ST. LOUIS, Mo. — Favazza’s Restaurant has been an institution in St. Louis for over four decades. It’s located on The Hill, an Italian neighborhood well-known for its cuisine.
Now, with fears of coronavirus shuttering restaurants throughout the country, Favazza’s owner, a Catholic family man, is trying to keep his restaurant afloat, while at the same time trying to take care of laid-off employees as well as he can.
"I couldn’t do this if it goes three or four months. I'll probably have to close or something," owner Tony Favazza told CNA.
"Good thing I own the building, I have a good reputation— I've been here 45 years, and we've saved our money over the years. But we couldn't do this for a long time...We have business interruption insurance, but it does not qualify for this pandemic, evidently.”
St. Louis Mayor Lyda Krewson ordered restaurants across the city to close their seating areas March 19, in favor of delivery, window, walk-up or drive-thru service. No date has yet been given for when the provision could be lifted.
Favazza has had to lay off almost 50 people, but has been able to help many of them get set up for unemployment, showing them how to fill out complicated government forms.
The restaurant now is open only for carry-out and curbside delivery, with only about 10 employees left. They’ve cut down hours, and are “operating on minimum,” Favazza said. Favazza is paying one of his remaining employees, who has worked at Favazza's for 40 years, a full salary.
"I don't know how long that's going to last, and he told me 'whatever you need to do,' but I told him I'd pay him, and his insurance. He's 62 years old, and I'm just trying to help him through this," he said.
A couple of restaurants in the area have closed completely, Favazza said. His wife was diagnosed with myeloma a month ago.
Still, he and his family are doing their best to keep the faith during this trying time.
Favazza had been going to Mass for a long time every morning at 6:30, and though public Masses are suspended in the St. Louis archdiocese, the church has remained open from 6:30 am to 3:00 pm.
"So there's about 10 of us, every morning we meet and do the readings, and we do the rosary, and the pope's novena for the virus," he said.
"We're just trying to do all we can. Take care of your neighbors and just be more civilized...if you have faith, just stay the course."
Favazza's regular customers have been doing their best to help the business.
"Even last week, we had people in the area calling us, buying gift certificates, saying 'What can we do?'" Favazza said.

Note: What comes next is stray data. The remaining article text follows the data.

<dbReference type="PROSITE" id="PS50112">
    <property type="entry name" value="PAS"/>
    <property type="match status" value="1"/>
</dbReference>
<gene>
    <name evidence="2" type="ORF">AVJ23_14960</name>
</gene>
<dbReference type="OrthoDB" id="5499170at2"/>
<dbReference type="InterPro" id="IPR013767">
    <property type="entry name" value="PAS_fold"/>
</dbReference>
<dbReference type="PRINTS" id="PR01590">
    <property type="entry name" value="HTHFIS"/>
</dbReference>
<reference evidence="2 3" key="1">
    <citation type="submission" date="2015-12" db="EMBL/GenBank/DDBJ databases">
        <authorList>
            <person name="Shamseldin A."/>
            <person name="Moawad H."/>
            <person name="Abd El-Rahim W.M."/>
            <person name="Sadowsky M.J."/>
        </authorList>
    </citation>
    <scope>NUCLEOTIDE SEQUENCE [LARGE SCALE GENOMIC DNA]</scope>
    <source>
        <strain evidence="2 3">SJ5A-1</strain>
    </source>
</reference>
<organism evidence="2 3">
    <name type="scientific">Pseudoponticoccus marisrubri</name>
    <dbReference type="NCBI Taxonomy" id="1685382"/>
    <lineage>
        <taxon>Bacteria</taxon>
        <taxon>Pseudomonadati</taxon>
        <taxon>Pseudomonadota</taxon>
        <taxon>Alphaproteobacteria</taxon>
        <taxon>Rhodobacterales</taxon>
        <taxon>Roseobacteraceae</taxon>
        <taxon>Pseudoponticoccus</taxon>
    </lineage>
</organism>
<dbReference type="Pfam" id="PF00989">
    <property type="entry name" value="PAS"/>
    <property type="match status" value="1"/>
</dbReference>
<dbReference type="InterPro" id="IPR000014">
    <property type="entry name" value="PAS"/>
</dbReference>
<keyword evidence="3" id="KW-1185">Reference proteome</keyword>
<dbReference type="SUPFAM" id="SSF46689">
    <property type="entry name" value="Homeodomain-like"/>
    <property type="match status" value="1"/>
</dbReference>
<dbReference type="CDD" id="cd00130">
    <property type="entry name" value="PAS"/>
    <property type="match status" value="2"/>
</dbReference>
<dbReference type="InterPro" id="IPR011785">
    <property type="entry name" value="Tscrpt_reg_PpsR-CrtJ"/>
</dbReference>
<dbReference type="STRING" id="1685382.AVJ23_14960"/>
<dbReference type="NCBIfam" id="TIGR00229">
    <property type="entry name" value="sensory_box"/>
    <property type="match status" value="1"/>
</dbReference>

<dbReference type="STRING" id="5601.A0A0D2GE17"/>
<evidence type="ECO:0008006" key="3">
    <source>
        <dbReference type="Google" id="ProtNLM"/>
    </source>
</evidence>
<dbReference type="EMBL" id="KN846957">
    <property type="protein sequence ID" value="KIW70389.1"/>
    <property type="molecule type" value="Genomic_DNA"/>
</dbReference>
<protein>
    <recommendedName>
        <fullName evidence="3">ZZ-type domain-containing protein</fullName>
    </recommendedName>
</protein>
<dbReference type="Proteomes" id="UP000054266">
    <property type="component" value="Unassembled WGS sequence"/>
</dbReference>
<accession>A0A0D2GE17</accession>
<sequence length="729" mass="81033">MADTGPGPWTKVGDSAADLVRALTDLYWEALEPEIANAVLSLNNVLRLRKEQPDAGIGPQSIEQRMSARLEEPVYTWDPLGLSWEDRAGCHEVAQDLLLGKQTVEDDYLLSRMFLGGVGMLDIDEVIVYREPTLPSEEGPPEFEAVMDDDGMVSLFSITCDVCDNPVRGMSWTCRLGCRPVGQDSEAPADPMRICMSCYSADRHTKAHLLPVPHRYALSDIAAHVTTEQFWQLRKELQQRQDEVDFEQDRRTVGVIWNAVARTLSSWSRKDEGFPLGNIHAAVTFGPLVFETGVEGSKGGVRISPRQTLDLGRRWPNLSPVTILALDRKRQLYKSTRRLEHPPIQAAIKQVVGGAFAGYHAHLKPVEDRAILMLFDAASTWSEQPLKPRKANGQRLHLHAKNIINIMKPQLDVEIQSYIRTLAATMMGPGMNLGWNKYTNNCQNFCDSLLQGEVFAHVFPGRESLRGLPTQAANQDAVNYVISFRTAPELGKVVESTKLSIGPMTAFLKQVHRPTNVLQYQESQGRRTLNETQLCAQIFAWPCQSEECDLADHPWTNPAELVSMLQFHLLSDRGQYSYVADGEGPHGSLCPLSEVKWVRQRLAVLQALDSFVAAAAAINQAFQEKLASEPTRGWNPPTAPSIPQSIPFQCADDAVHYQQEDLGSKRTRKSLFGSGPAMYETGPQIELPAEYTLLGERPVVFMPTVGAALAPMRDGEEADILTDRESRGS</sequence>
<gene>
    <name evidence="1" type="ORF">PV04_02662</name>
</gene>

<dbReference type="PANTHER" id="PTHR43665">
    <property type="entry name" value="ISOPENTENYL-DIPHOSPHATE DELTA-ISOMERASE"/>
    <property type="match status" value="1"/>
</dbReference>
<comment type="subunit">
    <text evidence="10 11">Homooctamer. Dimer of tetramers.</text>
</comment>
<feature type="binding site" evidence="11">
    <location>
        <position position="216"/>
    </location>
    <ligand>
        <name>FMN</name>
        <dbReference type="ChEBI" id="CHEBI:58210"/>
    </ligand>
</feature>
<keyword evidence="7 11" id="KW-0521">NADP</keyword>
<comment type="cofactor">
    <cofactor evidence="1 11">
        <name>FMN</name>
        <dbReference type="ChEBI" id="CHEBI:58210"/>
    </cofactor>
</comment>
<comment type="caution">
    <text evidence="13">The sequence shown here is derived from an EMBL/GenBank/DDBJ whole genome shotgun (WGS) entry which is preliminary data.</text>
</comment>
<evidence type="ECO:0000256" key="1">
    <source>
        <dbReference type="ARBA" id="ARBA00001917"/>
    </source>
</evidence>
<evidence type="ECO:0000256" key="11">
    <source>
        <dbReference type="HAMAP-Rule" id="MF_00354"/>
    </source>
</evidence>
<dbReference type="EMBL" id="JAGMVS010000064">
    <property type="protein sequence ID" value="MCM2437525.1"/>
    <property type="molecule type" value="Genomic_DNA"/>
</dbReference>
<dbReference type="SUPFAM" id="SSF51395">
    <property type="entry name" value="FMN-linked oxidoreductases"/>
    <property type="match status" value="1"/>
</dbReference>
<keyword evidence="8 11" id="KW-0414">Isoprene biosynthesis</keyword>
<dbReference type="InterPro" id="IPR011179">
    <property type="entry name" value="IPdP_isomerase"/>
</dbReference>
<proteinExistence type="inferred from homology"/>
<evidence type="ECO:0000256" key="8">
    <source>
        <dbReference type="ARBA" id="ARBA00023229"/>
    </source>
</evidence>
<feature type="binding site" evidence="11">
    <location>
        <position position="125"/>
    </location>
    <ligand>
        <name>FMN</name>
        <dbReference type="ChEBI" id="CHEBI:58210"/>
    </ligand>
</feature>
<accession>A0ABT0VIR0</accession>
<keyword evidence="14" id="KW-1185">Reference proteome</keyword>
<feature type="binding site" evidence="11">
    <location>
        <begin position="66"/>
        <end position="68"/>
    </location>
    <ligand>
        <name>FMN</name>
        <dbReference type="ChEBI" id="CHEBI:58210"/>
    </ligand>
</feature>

"One lady had a party that she had canceled— it was supposed to be last weekend— and she came by and paid the $300 deposit, because she's going to do it in July now. She said, 'I figured you'd need the money now.' So she pre-paid for the party."
Favazza said he always gives law enforcement a 50% discount at his restaurant. This week, two policemen came to get food at the restaurant, and placed a large order.
"My brother went out to tell them they got half off, and the cops said: ‘Mo no, we're here to splurge you,’" Favazza said. "So that was very nice."
Kim Peters, who has worked at the restaurant for nearly 18 years, is confident that the restaurant will reopen, even though the feeling of not going to work every day makes her feel a little anxious.
"Favazza's has been around a long time, and they'll be opening back up," she told CNA. "I have no doubt about it."
As a hostess, her job has been rendered non-essential since the restaurant is only taking take-out and curbside orders. Her last day was Thursday, but hopes that she will soon be rehired at Favazza’s.
"We've got a lot of employees that have been there for many, many years, and even people that did different jobs and come back to fill in here and there. They're just a wonderful family to work for," she said of the Favazzas.
"They're just more concerned about their employees than they are about themselves...they're well established, they're taking a crunch like everybody else, but they're going to be ok. They're a very strong, Catholic, close-knit family, and they're going to be fine even though they'll feel a crunch."
Jimmy Naucke normally works as the head maintenance man at Favazza's, and picks up the alcohol that the restaurant sells. But they're not selling any beer, wine, or liquor at the moment, and multiple parties have been canceled.
Still, he said, Tony's first priority has been his employees.
"Those of us that work at Favazza's— Tony always looks at us and just does everything he can above and beyond what most bosses do," Naucke told CNA.
"He's keeping people working, but since you can't serve food at the tables, there goes the bussers, and all the waiters, and everything," he said.
"He's trying to do what he can, but with a lot of this stuff, his hands are tied."
Naucke, who has been working at Favazza's for 20 years, encouraged people to support small businesses during this time.
"There are a lot of people, in a lot of trades, that aren't working at all," he said.
"There's a lot of restaurants on the Hill that are completely closed. Nobody's working."